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SB Nation’s NFL Awards: Celebrating the best, most fun, weirdest and more from the 2017 season

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We’re handing out awards and celebrating the best, most fun, weirdest and lots of other great moments from the 2017 season.

Cincinnati Bengals v Jacksonville Jaguars Photo by Logan Bowles/Getty Images

Like everyone else in this business, we started the season with some predictions. In hindsight, some of them were downright prescient. Others, well ... that’s the tricky thing about predictions.

How were we supposed to know how the 2017 NFL season would play out? We didn’t have a crystal ball that could tell us Aaron Rodgers would break his collarbone or Dalvin Cook would blow out his knee. How were we to know that the Broncos’ defense would end up looking more like the Brock Osweiler-led offense? We probably should’ve know that the Browns wouldn’t make the playoffs; that’s a layup even for prognosticating.

The rule with predictions is that you have to circle back and hold yourself accountable. We’re doing that, and we’re also handing out some much deserved, indisputable awards in the process.

And for good measure, we added a few more.

Most Valuable Player

What we said then: Rodgers, Tom Brady and Dak Prescott all got votes. Brady will probably end up getting the award, again.

Antonio Brown. Tom Brady should and probably will be named NFL MVP, but if Antonio Brown (much like Carson Wentz) had been healthy, he would have had a good shot. Plus, receivers need love, and Brown is one of the best to ever do it. — Harry Lyles Jr.

Todd Gurley. Brady is probably going to win yet another Super Bowl, so let someone else have this one. Gurley had over 2,000 rushing and receiving yards combined, plus 19 total touchdowns for the Rams this season. He deserves it. - Jeanna Thomas

Tom Brady. You’re sick of him and want some new blood, but don’t let that distract you from the fact that he’s still schooling everyone. He led the league in passing, posted a passer rating over 100 for the sixth time in his career, and got the Patriots to the Super Bowl yet again. — Adam Stites

Most improved player

What we said then: Austin Hooper (what??), Grady Jarrett (what??) and Jared Goff. It’s tough to argue with Goff, who unfairly got hit with the bust label before camp started. All it took was firing Jeff Fisher.

Jared Goff. It’s incredible what getting rid of Jeff Fisher will do for a guy. — Harry Lyles Jr.

Jared Goff. He showed everyone that the Rams were absolutely right to take him with the No. 1 overall pick in 2016. — Jeanna Thomas

Jared Goff. It’s unanimous. Launching your touchdown total from five to 28 while throwing the same amount of interceptions will do that for you. — Adam Stites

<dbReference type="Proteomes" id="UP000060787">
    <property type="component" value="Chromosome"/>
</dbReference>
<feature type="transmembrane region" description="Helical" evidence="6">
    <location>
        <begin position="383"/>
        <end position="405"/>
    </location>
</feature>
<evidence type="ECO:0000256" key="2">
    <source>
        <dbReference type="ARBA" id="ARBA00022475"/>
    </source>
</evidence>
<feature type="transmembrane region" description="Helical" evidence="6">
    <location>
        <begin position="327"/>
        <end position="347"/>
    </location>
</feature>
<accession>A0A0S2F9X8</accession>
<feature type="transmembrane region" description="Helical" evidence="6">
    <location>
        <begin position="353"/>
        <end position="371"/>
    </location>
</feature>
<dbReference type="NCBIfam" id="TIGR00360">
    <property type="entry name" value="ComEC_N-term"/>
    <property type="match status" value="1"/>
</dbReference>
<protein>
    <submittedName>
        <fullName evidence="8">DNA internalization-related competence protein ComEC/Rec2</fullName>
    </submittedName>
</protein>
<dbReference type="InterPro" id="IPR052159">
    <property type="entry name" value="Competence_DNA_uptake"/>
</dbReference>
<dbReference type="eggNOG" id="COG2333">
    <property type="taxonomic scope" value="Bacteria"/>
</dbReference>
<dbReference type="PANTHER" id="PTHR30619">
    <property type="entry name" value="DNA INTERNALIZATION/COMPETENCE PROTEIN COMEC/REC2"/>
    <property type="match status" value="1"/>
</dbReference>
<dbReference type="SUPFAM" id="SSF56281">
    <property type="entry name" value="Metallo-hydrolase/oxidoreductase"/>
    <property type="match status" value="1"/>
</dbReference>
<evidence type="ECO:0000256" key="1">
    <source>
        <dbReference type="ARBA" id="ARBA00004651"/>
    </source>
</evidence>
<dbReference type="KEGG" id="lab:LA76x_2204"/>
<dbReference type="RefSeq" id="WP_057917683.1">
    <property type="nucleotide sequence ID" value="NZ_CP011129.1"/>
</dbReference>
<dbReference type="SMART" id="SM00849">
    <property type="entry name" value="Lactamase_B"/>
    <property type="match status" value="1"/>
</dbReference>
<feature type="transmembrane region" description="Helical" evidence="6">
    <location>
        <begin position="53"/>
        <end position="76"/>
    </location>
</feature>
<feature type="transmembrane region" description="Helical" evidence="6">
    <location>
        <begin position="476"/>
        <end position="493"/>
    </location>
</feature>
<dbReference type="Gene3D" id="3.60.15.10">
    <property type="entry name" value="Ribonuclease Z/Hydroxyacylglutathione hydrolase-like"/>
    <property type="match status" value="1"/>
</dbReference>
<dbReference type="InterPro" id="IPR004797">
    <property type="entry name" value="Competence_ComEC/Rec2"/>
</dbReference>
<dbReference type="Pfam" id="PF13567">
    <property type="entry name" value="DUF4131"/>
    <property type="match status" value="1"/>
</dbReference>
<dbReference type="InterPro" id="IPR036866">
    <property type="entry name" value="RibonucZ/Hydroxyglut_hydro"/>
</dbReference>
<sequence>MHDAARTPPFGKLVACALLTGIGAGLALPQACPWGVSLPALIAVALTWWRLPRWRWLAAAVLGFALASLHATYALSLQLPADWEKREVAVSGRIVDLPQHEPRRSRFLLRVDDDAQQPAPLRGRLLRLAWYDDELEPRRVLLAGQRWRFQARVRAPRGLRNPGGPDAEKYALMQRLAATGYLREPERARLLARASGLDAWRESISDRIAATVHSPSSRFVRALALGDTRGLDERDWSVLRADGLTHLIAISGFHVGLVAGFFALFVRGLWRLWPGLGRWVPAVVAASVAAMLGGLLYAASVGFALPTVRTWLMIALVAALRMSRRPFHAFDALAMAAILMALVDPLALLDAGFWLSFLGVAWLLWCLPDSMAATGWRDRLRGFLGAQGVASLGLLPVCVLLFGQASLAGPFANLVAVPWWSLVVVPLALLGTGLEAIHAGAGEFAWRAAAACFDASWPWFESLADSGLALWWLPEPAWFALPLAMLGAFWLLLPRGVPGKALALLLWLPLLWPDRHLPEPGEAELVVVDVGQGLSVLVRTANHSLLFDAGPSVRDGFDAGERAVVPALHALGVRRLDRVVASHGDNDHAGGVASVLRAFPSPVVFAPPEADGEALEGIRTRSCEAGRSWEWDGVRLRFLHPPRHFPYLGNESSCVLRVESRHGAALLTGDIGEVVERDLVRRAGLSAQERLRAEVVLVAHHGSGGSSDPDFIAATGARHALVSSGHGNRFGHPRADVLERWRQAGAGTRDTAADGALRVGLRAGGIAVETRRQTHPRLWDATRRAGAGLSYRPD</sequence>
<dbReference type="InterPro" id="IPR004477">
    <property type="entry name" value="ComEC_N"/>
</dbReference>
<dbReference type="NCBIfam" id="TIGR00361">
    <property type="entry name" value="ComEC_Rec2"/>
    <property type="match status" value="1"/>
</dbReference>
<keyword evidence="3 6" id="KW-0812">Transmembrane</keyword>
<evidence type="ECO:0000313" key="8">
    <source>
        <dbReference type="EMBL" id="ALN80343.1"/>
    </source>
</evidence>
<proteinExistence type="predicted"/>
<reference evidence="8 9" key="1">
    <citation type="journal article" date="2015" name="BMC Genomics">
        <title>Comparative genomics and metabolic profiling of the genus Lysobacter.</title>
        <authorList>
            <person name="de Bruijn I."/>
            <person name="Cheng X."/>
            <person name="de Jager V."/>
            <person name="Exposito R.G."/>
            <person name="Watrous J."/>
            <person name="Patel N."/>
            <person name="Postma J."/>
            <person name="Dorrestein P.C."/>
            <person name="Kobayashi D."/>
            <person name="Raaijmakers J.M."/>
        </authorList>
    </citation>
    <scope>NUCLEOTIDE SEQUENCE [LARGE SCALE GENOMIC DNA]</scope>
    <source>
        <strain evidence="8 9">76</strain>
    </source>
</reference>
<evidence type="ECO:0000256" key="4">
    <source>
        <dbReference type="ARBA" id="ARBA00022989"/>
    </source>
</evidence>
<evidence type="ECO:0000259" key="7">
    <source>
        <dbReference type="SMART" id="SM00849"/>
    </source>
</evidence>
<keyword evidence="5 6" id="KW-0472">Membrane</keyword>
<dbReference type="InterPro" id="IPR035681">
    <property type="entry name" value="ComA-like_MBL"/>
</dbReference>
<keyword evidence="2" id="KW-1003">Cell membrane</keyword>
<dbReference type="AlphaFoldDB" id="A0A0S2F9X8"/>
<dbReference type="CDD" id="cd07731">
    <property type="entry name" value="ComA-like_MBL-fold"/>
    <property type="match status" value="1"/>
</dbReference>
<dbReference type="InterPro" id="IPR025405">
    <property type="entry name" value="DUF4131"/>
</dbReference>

Rookie who made the biggest impact

What we said then: The Vikings offense could have really been something with Dalvin Cook, but we’ll have to wait till next season to find out what. Myles Garrett’s debut season wasn’t bad, but it wasn’t ROY quality. The same can be said for Christian McCaffrey.

Alvin Kamara. The Saints offense crumbled without him when he went down with a concussion against the Falcons. He helped the Saints transform their identity on offense and will likely extend Drew Brees’ career. — Harry Lyles Jr.

Alvin Kamara. He didn’t just have one of the most impressive seasons of any running back in the league — he also forced the Saints to change their entire offensive philosophy. His presence as both a runner and receiver took the pressure from Drew Brees’ still-capable shoulders and turned Sean Payton’s game plan from a bombastic aerial attack to a more balanced run/pass timeshare. While Brees threw for fewer yards than he had in a single season since 2005, the Saints broke out of their 7-9 purgatory thanks to Kamara’s 1,554 yards from scrimmage, his 14 total touchdowns, and the league’s No. 6-ranked rushing offense. — Christian D’Andrea

Alvin Kamara. Sean Payton said it best: “Look, if we had known what we were going to get as a runner, we wouldn’t have taken him in the third round. We would’ve taken him earlier.” — Jeanna Thomas

Marshon Lattimore. Kamara wasn’t the only one who reshaped the Saints in 2017. The team’s first-round pick helped them make the kind of strides on defense that made the Saints a legitimate contender in the NFC. He shut down receivers on a weekly basis and instantly established himself as one of the league’s top cornerbacks. — Adam Stites

Rookie who came out of nowhere

What we said then: Samaje Perine’s rookie season was forgettable. Chris Godwin had a strong finish to the season with 209 yards and a touchdown in his last two games. Chris Carson broke his ankle in Week 4.

Kareem Hunt. This might be the hardest one to pick. Between Hunt, Alvin Kamara, and Tarik Cohen, there were some nice surprises this season. We’re lucky we get to watch these guys for a long time coming. — Harry Lyles Jr.

Tarik Cohen wasn’t supposed to see much playing time in 2017. Not only was the diminutive tailback making the massive leap from FCS North Carolina A&T to the NFL, but he was also saddled behind 2016’s breakout rookie, Jordan Howard, in the Bears’ backfield.